A brief overview of the selected research problems tackled by the Signal Processing Group are given below.
Sound source separation
Sound source separation refers to the problem of extracting the signals of individual sound sources from the microphone mixture. It is often performed in the so-called blind scenario, in which separation is carried with limited or no additional information about the sources or the mixing process. The main applications of sound source separation include the recovery of individual recordings of instruments from a professionally mixed music piece and the isolation of speech of individual speakers from the microphone recordings in the so-called cocktail party scenario with multiple simultaneously active speakers. An example an under-determined scenario in which we aim to extract the signals of four musical instruments from two microphone recordings is shown.
In principle, separation may be carried out using beamforming, independent component analysis (ICA), non-negative matrix factorization (NMF), nonnegative tensor factorization (NTF), and deep neural networks (DNN). In the Signal Processing Group, the research is focused primarily on the latter two approaches popular in audio processing and machine learning. NTF is an unsupervised data decomposition technique which consists in factorization of non-negative matrices with power spectra of an audio mixture into a sum of non-negative matrices representing source frequency profiles, time activations and a mapping matrix. This method is widely used for source separation because of the ease of exploiting the pre-trained frequency profiles of the sources and incorporation of various types of priors on the harmonic structure of the sources, smoothness of the respective factorized matrices, and the localization prior. In particular, we have extended the so-called sub-source EM algorithm based on the multiplicative update (MU) rules by incorporating smoothness on the factorized matrices and including the localization prior. Current research efforts include the DNN-based separation with application to separating musical instruments from audio channels and extracting individual speech signals from the microphone recordings in the cocktail party scenarios. Spectograms and non-negative matrices after decomposition are provided as an example.
Maximum Likelihood (ML) acoustic source localization in spherical harmonic domain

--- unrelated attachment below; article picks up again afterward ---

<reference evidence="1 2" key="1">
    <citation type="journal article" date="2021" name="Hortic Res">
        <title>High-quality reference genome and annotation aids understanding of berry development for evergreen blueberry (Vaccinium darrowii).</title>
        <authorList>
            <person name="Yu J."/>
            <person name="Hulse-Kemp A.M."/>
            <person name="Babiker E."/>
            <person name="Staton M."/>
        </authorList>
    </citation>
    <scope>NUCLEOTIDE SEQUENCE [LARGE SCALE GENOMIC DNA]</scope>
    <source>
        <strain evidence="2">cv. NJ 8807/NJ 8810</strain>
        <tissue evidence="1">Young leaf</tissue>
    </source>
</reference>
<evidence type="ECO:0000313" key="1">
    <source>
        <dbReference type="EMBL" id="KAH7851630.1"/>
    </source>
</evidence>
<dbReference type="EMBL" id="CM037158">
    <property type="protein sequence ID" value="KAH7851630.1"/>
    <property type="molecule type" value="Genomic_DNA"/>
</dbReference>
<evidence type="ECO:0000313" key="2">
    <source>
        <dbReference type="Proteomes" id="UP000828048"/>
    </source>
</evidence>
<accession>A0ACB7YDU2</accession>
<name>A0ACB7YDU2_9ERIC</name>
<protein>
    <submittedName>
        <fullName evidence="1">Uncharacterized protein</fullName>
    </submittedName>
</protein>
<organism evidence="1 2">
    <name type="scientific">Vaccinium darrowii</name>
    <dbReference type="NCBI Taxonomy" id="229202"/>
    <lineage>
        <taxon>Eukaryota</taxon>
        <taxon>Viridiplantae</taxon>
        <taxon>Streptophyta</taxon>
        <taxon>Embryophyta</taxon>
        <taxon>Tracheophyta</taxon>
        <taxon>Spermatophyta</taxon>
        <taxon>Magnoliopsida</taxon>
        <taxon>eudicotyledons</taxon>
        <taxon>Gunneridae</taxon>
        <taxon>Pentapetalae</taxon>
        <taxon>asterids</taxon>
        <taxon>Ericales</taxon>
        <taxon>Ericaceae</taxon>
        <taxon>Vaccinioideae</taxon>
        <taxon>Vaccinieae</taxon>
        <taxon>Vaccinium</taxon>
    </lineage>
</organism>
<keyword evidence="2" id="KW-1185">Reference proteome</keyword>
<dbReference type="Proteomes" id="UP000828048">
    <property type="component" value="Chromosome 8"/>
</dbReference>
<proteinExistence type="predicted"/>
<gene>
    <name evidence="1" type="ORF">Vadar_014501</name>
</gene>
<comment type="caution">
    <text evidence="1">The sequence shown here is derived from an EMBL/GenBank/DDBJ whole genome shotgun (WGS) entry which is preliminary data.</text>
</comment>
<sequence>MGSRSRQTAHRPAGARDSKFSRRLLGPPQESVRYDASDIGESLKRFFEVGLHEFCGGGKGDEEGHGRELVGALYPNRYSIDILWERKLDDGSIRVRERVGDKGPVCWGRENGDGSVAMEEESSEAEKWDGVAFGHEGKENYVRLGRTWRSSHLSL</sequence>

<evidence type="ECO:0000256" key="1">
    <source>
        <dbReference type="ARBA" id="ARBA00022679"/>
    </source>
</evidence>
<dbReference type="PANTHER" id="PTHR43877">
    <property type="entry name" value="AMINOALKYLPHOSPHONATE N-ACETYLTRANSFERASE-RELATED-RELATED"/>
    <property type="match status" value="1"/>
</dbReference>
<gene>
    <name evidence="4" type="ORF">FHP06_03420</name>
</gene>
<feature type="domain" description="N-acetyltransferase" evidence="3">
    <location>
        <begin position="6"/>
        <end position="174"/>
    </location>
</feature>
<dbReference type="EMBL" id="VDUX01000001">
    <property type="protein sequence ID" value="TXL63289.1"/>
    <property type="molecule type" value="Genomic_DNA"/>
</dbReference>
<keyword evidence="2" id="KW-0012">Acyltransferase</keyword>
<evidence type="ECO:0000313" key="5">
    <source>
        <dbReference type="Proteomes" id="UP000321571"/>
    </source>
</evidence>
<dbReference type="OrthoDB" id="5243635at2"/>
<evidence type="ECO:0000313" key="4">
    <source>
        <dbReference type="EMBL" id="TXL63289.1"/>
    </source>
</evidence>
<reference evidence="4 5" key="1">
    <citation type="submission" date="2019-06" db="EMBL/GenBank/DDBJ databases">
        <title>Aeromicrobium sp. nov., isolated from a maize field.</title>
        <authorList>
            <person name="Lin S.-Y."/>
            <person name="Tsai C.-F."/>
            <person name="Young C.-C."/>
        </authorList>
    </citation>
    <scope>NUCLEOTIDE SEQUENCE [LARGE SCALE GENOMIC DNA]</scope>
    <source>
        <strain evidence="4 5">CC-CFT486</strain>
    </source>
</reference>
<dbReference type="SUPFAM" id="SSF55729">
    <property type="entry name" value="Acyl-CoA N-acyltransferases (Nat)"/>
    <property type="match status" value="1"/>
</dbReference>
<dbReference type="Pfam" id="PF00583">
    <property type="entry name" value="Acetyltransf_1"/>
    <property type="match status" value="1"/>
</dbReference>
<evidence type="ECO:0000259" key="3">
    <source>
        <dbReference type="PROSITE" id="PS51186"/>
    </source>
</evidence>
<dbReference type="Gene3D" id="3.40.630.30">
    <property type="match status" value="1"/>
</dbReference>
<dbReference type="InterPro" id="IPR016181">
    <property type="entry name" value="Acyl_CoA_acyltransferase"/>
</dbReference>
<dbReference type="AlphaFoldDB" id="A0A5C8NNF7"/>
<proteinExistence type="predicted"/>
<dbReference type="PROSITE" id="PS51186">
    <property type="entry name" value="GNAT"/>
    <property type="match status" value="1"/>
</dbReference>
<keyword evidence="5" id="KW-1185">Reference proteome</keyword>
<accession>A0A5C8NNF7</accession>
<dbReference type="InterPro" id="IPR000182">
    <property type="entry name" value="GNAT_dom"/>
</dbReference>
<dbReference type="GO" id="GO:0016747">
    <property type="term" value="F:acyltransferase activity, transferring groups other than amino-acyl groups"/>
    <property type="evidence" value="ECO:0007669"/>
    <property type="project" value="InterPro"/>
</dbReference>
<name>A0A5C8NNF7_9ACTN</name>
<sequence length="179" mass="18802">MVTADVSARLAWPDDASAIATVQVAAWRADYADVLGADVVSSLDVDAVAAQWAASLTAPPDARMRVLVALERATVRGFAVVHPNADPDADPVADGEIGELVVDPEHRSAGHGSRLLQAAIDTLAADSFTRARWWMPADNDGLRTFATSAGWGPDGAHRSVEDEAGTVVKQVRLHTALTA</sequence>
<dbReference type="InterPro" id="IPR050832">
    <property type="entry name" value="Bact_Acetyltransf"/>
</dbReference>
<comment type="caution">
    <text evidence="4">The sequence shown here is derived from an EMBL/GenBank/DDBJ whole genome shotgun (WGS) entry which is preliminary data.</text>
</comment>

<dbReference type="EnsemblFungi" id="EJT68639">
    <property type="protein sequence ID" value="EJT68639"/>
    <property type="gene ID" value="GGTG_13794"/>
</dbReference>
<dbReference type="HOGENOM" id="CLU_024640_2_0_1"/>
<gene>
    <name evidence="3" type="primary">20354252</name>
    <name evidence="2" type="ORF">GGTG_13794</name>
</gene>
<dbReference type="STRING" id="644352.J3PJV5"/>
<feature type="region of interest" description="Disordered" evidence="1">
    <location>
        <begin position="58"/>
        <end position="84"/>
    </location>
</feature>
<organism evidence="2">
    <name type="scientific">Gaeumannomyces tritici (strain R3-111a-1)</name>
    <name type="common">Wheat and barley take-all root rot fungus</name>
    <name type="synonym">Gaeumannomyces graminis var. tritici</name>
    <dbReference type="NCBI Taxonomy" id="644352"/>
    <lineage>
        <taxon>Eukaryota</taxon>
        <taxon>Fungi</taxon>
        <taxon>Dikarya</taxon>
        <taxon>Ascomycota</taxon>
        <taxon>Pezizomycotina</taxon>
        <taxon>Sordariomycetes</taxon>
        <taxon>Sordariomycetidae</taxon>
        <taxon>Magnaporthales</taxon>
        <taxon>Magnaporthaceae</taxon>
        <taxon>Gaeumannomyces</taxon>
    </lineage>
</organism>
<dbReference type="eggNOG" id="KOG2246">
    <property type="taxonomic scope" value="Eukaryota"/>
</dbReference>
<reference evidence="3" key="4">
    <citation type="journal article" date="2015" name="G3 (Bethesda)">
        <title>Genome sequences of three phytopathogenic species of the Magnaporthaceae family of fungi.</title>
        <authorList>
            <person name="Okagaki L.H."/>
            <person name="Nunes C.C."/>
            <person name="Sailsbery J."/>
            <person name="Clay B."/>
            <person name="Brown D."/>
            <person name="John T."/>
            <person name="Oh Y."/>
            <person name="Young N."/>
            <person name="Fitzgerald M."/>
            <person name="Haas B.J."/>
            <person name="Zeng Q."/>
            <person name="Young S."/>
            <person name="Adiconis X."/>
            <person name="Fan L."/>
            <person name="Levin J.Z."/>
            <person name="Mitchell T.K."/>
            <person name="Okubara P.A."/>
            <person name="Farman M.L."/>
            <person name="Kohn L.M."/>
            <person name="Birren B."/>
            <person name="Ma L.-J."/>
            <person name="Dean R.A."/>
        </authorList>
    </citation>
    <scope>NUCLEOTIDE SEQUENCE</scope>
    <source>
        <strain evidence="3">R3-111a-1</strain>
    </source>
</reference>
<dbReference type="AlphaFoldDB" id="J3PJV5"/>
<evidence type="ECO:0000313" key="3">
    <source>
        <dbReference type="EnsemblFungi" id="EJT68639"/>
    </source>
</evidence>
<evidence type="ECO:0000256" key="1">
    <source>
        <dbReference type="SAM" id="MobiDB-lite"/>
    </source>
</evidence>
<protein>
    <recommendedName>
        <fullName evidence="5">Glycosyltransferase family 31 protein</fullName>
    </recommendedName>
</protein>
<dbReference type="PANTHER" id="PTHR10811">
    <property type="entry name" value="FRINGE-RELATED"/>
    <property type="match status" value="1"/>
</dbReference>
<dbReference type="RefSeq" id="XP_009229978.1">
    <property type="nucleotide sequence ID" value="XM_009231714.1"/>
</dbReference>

Direction of arrival (DoA) of a source is one of fundamental parameters of a multichannel audio recording and is commonly utilized both as a end result or as an input for further signal processing. When using circular or spherical microphone arrays, a change of the signal domain to e.g. the spherical harmonics domain may offer some advantages. Separation of frequency-dependent and angular-dependent components in the signal model provides a straightforward manner to expand classical narrowband localization algorithms such as MUltiple SIgnal Classification (MUSIC) to the broadband case. In the group, we develop novel in the field of audio DoA estimation methods, such as Stochasic Maximum Likelihood (SML) or Deterministic Maximum Likelihood (DML). Their application has been shown to improve the localization accuracy, increase the robustness in case of difficult acoustic conditions with reverberation and noise, and contrary to most standard algorithms enables the localization in case of correlated source signals. The following picture presents an example experimental setup consisting of a spherical microphone array that records 4 sources emitting correlated signals and the average angular localization error as a function of frequency for MUSIC, SML and DML.
Sound source localization based on multichannel audio recorded with microphone array integrated with a Micro Aerial Vehicle (MAV)
Acoustic sensing scenarios including microphone array mounted under a Micro Aerial Vehicle, commonly referred to as a drone, are an emerging signal processing challenge and as they gain importance they are becoming widely considered, for example during search and rescue operations. To overcome the heavy noise conditions encountered within the aforementioned localization setup, which are the result MAV’s propulsion system in close proximity of and the microphone array, several solutions have been developed. The first development is referred to as Spatio-Spectral Masking (SSM) and it aims to estimate a set of frequency-dependent masks that are applied to the angular pseudo-spectra to lessen the parts corresponding to MAV’s ego-noise. The SSM is based on Principal Component Analysis (PCA) of the angular pseudo-spectra computed for noise-only recordings database. The picture below presents example SSM masks: subfigure (a,d) presents principal components obtained for the first rotor, subfigure (b,e) shows SSM masks for the first rotors, and subfigure (c,f) shows the final merged SSM masks. The upper row(a-c) and the bottom row (d-f) present the results for 1200Hz 2000Hz, respectively. Crosses represent position of the rotors, while red cross denotes active rotor and black cross denotes an inactive rotor. Black dots represent positions of the microphones inside the array.
The second development referred to as Time-Frequency Masking (TFM) is a method that allows to detect which time-frequency bins carry most useful information about the source location, thus allowing the exclusion of the ego-noise contaminated narrowband angular pseudo-spectra. An example of ideal and estimated masks is shown in the picture.
The last picture presents an example of a broadband spatial pseudo-spectrum without and with the application of TFM. The evaluation shows that joint application of both masking techniques significantly improves the localization accuracy, actually enabling to the successful localization.